Academic journal article
By Rani, Rikha Sharma
Journal of International Affairs , Vol. 64, No. 2
For better or worse, India and China are maior players in the changing balance of power, though their exact role is still to be determined. In an interview with Rikha Sharma Rani for the Journal of International Affairs, Strobe Talbott, president of the Brookings Institution and former U.S. deputy secretary of state, reflects on the future of international relations, the position of India and China therein, and the view from the United States.
Journal of International Affairs: How would you characterize Sino-Indian relations today and what role, if any, does the United States play in this relationship?
Strobe Talbott: Not as good as they were a couple of years ago, but better than they were in 1962. I think it's a little bit of a fever chart and the fever has gone up a bit in the last year plus. We can come back to the reasons for that, but they certainly have to do with China's assertiveness and the way in which China's behavior has raised questions in a lot of capitals--including Washington and New Delhi--about whether its rise is entirely peaceful in its intentions and long-term implications. And of course there has been some exacerbation of the relationship on the neuralgic issue of Kashmir and the visas, and there have been some border incidents as well. (1)
As for the role the United States plays, I think the United States--under the current administration and the previous two--has been extremely careful not to give the appearance of trying to exploit the tension, not to play one against the other. The role of the United States is, I would say, real but marginal, in the final analysis, particularly because these two countries are of comparable size and have contiguous borders and a long and complicated history. Other countries are going to be able to play minor support roles rather than major intermediary roles.
Journal: How would a move toward a more multipolar international order affect Sino-Indian relations? Would a decline in U.S. hegemony increase or decrease the prospects of competition between India and China?
Talbott: India and China are commonly described as emerging powers and that's a good word to describe them. In fact, I think a better word would be 'emerged.' They really have emerged and will continue to get stronger. It's not entirely a zero-sum relationship either between the two of them or vis-a-vis the United States. In my view, the greatest challenge of the 21st century is reinventing, or certainly updating and reforming, the international system in a way that allows countries--even as they cling to, as they will, national sovereignty--to find ways of cooperating on issues of common threat and common interest. Such cooperation will have to be through mechanisms that didn't exist before, for reasons of urgency that didn't exist before and in ways that didn't exist before.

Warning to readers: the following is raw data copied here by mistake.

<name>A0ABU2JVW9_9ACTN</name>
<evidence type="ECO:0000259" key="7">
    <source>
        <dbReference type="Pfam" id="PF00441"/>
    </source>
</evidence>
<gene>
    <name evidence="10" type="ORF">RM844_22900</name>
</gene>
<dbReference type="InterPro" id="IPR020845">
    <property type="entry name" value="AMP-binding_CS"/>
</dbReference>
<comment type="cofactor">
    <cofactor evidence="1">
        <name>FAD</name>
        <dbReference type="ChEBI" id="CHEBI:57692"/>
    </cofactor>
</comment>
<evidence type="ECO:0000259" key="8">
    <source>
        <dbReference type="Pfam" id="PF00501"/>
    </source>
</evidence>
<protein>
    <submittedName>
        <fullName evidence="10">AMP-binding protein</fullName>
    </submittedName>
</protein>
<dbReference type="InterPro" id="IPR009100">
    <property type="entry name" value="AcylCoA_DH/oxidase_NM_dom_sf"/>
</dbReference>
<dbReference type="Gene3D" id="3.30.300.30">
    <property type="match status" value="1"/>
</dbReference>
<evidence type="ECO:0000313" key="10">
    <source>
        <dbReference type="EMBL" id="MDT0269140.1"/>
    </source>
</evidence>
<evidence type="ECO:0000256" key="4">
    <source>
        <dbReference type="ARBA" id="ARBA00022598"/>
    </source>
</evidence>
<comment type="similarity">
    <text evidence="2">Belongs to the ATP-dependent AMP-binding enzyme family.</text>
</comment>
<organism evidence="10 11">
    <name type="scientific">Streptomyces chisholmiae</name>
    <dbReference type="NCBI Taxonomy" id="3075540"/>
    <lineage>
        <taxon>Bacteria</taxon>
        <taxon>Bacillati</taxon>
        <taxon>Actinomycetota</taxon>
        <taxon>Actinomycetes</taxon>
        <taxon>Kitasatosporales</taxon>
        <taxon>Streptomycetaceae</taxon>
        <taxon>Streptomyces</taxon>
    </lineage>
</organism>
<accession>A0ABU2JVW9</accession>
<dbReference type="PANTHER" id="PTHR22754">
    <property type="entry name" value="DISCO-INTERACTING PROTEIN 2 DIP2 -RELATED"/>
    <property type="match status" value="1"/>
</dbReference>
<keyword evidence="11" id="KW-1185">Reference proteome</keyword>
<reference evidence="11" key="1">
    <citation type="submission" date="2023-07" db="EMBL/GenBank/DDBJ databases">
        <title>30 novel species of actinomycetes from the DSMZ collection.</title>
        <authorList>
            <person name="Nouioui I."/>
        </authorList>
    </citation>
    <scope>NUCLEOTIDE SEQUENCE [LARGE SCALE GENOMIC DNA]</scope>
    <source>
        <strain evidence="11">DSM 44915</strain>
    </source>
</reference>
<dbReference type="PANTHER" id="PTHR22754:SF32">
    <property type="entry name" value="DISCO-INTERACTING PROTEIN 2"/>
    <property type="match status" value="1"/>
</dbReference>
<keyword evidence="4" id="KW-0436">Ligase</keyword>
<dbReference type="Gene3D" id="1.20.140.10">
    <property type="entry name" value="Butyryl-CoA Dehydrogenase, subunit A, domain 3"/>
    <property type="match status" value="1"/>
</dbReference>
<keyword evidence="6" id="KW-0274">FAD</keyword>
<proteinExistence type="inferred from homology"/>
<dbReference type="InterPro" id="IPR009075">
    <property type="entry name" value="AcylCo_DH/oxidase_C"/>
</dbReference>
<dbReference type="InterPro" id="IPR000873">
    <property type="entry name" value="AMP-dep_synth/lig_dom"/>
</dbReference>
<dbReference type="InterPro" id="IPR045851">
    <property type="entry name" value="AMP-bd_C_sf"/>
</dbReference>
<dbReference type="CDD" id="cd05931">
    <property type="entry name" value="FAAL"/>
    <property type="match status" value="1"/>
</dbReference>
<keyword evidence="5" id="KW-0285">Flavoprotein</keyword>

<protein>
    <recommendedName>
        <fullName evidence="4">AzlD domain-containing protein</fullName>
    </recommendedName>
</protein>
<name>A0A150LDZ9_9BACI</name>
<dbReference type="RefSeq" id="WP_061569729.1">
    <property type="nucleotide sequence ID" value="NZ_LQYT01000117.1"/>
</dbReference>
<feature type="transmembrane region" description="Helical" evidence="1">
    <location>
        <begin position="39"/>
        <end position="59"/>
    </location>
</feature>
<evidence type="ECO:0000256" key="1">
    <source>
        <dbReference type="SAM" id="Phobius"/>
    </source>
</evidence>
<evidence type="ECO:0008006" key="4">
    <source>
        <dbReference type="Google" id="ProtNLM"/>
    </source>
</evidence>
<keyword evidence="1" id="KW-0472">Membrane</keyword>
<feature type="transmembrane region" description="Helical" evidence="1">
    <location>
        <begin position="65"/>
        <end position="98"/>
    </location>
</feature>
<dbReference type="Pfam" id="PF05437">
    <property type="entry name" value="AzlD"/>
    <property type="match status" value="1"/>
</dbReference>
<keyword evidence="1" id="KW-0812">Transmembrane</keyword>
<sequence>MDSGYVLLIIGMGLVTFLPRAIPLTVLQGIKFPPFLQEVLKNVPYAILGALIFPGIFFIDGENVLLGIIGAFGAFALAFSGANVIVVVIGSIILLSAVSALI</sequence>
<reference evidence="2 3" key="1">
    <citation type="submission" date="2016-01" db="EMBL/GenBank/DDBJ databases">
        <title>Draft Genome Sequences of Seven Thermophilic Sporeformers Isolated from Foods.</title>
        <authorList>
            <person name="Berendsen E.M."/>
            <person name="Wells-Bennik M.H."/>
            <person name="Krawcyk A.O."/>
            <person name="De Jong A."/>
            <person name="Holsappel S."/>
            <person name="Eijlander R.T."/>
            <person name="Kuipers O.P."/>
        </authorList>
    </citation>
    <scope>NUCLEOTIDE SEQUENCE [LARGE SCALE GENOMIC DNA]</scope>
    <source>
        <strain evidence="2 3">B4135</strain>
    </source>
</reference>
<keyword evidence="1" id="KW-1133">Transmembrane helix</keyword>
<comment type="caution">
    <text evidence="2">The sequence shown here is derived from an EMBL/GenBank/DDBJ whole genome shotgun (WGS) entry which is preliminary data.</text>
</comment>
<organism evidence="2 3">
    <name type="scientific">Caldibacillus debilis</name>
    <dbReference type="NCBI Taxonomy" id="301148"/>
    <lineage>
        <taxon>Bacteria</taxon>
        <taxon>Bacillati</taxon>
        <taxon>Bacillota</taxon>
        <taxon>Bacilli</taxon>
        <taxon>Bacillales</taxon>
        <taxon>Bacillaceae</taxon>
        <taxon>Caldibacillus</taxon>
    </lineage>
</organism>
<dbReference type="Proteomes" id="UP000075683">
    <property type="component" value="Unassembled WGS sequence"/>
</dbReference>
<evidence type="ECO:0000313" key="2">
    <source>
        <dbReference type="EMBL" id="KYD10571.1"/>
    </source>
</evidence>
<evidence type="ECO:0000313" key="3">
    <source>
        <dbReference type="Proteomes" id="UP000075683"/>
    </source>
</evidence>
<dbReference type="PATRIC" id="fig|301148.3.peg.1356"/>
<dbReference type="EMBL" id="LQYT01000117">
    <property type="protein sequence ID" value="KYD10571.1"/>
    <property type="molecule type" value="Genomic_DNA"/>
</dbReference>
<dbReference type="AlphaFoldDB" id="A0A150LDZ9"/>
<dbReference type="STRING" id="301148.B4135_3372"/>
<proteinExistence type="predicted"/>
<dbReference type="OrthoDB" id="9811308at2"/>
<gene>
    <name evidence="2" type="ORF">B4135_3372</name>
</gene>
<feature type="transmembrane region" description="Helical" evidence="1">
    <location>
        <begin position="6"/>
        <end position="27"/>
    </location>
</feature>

China and India will be crucial to global cooperation because together they represent about a third of humanity, they are extraordinarily dynamic economies, they are rising military powers and both are absolutely instrumental to the G20, the non-proliferation regime and the climate issue. They are going to be exceedingly important and that's going to require them to moderate, to the greatest extent possible, their bilateral tensions and maximize cooperation with each other and with the United States.
Journal: You mentioned the reinvention of the global international order. Do you envision a move away from a state-centric international system toward a more regionally based one?
Talbott: It's a perfectly appropriate question, but it suggests that there's an either/or answer. Unfortunately, life is not that simple. Sovereignty may not be here to stay forever, but it is certainly going to be with us for the relevant period of the current century, and that means into the middle of the century and beyond. The nation-state is still the most basic and most jealously protected area of political and other power. …